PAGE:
We all know the conventional wisdom about Western businesses in China. They’re highly respected, Western businessmen are welcomed with open arms, and so on. But the reality is far different.
The past few months have been hard for Western companies in China. Surprise early morning raids, investigations, fines—Western companies are becoming victims of a growing anti-monopoly campaign by the Xi Jinping regime.
At least 30 foreign firms have been hit. Some of the bigger ones include Microsoft, JP Morgan Chase, and British pharmaceutical company GlaxoSmithKline. The Chinese regulators said they’re invoking a 2008 anti-monopoly law, but the general feeling among these companies, and with business groups like the U.S. Chamber of Commerce in China, is that these investigations don’t have much to do with the law.
It’s All About Guanxi
So why is this happening to Western companies now? It has to do with a very important concept that most Westerners fail to truly grasp: guanxi. Just like Chinese politics, Chinese business is controlled by the Big G. Guanxi describes the personal relationships you have. When it comes to doing business, it’s your personal network. The people you’ve done stuff for, or who you can call on to do you a favor.
If you have good guanxi, you have it all. Sure, for the best guanxi, you might have to grease the wheels with bribes every now and then, take a few kickbacks, look the other way from time to time, but that’s just how business gets done in China.
So are these Western businesses getting in trouble for bribery and corruption? Actually, no, which is the interesting part. They’re getting in trouble for things like pricing violations and market dominance.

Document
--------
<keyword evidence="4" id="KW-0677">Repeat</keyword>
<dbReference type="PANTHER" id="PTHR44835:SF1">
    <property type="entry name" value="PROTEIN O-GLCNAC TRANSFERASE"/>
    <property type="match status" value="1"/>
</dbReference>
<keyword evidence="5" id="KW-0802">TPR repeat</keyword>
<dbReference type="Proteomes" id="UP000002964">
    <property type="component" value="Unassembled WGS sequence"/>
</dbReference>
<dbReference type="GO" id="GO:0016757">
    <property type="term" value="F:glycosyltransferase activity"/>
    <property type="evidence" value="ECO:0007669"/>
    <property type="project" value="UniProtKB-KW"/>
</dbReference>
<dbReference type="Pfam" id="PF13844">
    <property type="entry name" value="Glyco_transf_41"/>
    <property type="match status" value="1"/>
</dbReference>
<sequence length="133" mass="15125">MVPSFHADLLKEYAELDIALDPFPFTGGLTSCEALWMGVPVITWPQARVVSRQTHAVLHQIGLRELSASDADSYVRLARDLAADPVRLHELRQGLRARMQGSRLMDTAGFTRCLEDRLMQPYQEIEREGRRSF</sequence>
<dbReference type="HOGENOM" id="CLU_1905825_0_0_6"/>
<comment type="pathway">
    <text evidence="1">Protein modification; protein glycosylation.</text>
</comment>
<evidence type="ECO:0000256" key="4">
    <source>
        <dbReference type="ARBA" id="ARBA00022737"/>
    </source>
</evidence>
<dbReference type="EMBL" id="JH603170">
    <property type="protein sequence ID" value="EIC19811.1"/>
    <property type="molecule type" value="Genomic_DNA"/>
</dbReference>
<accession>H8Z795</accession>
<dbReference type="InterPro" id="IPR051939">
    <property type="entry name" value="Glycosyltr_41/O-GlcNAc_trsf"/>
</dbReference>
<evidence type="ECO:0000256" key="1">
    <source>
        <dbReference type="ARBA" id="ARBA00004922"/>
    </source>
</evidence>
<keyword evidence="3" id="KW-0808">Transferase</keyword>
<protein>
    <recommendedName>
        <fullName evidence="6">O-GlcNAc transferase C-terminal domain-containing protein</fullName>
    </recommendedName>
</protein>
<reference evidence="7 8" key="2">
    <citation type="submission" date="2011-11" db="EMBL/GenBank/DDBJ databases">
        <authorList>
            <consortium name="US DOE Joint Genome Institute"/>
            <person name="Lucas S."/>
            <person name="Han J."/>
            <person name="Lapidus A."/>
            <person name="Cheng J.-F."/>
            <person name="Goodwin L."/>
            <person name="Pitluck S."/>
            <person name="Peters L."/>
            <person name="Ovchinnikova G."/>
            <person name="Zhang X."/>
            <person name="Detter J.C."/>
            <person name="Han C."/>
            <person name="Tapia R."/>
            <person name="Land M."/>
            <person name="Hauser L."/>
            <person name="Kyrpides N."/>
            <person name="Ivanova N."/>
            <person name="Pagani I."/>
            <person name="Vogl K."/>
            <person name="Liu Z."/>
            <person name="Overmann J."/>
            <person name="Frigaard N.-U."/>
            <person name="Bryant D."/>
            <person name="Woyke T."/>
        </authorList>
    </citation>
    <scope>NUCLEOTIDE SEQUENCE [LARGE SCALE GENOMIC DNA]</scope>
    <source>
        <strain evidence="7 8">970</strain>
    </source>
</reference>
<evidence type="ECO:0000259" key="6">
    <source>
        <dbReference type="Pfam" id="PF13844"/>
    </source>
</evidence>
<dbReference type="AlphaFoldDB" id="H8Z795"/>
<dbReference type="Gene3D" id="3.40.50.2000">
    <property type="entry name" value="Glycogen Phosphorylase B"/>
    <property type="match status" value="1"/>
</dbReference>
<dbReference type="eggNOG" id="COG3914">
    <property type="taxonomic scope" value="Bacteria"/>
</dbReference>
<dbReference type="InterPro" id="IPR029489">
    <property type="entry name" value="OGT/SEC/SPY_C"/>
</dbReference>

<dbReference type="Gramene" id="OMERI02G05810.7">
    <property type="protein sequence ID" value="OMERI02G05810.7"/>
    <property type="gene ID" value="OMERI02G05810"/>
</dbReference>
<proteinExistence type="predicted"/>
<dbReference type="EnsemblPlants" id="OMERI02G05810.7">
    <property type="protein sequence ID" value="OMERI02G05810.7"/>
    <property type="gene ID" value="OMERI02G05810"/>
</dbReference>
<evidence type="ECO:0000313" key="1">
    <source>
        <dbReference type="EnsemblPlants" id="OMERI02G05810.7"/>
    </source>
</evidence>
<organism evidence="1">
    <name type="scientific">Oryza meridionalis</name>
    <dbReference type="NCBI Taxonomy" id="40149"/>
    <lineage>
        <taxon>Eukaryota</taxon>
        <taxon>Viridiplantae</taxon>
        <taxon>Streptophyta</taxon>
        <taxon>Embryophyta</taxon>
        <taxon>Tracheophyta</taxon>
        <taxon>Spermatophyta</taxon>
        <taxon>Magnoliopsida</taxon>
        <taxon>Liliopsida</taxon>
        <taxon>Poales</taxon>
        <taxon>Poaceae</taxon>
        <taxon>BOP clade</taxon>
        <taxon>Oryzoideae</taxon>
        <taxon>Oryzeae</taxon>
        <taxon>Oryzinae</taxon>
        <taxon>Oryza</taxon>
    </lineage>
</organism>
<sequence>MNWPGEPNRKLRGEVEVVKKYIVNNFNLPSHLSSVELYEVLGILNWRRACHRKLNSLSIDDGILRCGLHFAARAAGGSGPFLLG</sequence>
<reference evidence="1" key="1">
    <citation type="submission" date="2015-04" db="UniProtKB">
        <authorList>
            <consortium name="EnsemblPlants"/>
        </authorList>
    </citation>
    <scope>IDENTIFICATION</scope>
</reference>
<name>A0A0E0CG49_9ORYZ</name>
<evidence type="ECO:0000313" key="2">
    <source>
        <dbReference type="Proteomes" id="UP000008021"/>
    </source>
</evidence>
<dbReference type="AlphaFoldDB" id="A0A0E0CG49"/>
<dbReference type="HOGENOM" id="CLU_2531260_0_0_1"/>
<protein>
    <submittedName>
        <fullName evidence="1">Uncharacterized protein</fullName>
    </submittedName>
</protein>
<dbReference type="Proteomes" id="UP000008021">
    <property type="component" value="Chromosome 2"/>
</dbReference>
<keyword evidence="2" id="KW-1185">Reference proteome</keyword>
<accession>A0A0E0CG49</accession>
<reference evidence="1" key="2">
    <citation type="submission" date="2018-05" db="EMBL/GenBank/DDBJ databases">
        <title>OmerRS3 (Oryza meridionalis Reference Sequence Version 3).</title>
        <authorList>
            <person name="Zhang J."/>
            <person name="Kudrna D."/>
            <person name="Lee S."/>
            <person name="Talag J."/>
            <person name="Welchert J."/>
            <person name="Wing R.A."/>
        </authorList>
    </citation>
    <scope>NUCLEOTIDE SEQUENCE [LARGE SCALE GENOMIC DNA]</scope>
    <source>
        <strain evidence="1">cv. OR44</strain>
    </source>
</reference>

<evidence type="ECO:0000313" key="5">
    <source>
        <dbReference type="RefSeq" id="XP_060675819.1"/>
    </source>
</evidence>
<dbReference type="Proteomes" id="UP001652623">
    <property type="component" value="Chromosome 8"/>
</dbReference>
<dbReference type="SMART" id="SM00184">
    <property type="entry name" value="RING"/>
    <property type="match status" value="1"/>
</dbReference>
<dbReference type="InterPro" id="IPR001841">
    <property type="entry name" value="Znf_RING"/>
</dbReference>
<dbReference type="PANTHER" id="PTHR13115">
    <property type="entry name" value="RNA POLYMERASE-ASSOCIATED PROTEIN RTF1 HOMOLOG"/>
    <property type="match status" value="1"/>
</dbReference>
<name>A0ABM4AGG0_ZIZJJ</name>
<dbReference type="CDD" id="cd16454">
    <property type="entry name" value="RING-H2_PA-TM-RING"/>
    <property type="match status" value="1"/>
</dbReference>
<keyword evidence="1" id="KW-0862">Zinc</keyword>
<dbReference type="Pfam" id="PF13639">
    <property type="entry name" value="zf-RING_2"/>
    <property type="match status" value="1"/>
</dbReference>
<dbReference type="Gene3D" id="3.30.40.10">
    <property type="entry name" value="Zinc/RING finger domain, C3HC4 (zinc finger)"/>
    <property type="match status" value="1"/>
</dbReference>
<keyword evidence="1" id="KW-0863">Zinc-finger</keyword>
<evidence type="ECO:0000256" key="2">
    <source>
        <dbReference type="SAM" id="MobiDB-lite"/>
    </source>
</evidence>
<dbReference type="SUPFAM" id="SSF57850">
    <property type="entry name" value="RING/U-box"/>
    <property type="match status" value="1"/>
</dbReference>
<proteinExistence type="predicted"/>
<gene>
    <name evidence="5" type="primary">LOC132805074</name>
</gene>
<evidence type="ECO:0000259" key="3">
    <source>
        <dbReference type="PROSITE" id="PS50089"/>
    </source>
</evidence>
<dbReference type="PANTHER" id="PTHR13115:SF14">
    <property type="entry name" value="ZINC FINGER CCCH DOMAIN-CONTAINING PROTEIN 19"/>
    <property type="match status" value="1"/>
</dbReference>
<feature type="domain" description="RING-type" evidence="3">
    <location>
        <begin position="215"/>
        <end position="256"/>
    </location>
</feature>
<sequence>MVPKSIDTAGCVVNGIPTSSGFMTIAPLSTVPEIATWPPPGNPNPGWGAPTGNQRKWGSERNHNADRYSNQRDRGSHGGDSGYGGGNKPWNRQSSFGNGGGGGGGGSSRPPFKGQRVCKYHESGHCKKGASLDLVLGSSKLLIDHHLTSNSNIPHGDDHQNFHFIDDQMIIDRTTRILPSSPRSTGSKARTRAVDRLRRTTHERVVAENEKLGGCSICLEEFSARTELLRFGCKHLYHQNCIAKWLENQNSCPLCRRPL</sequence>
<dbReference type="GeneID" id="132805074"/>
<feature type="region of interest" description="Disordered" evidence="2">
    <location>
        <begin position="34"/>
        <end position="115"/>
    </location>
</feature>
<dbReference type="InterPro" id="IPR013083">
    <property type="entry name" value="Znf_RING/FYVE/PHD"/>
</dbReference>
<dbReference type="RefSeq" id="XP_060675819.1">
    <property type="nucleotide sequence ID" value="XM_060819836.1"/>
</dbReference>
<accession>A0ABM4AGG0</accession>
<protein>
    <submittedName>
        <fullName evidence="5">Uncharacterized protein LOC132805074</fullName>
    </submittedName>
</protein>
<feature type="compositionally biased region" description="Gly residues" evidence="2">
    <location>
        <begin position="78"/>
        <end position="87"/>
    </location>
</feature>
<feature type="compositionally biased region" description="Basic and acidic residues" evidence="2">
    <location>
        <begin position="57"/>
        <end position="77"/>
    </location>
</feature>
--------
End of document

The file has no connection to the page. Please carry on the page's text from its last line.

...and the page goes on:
There are all kinds of theories out there about why this is happening: to protect domestic Chinese firms, or for price control in politically sensitive industries. There’s speculation that Chinese officials will increasingly use these regulatory tools that are common in other countries to control markets to their advantage in China. The U.S. Chamber of Commerce released a report saying the anti-monopoly investigators operate “in ways that are highly opaque and difficult for local managers to anticipate or adapt to.” In other words, they have no idea what is going on.
There probably is an element of truth to all those theories. But they’re missing the bigger picture. Here’s the missing piece of the puzzle: many of the foreign companies being targeted had close ties to Jiang Zemin, the former leader of China and head of a political faction embroiled in a life or death struggle with Xi Jinping.
Xi’s made his mark in an anti-corruption campaign that just so happens to have targeted the most elite of Jiang’s faction. The most recent to fall were the former head of China’s internal security network, Zhou Yongkang, and China’s spy master, Ma Jian. This anti-monopoly campaign is just another front in Xi’s war against Jiang Zemin and his political allies. It aims at taking out their financial backing, and Western companies are unknowingly caught in the middle of it.
Views expressed in this article are the opinions of the author and do not necessarily reflect the views of The Epoch Times.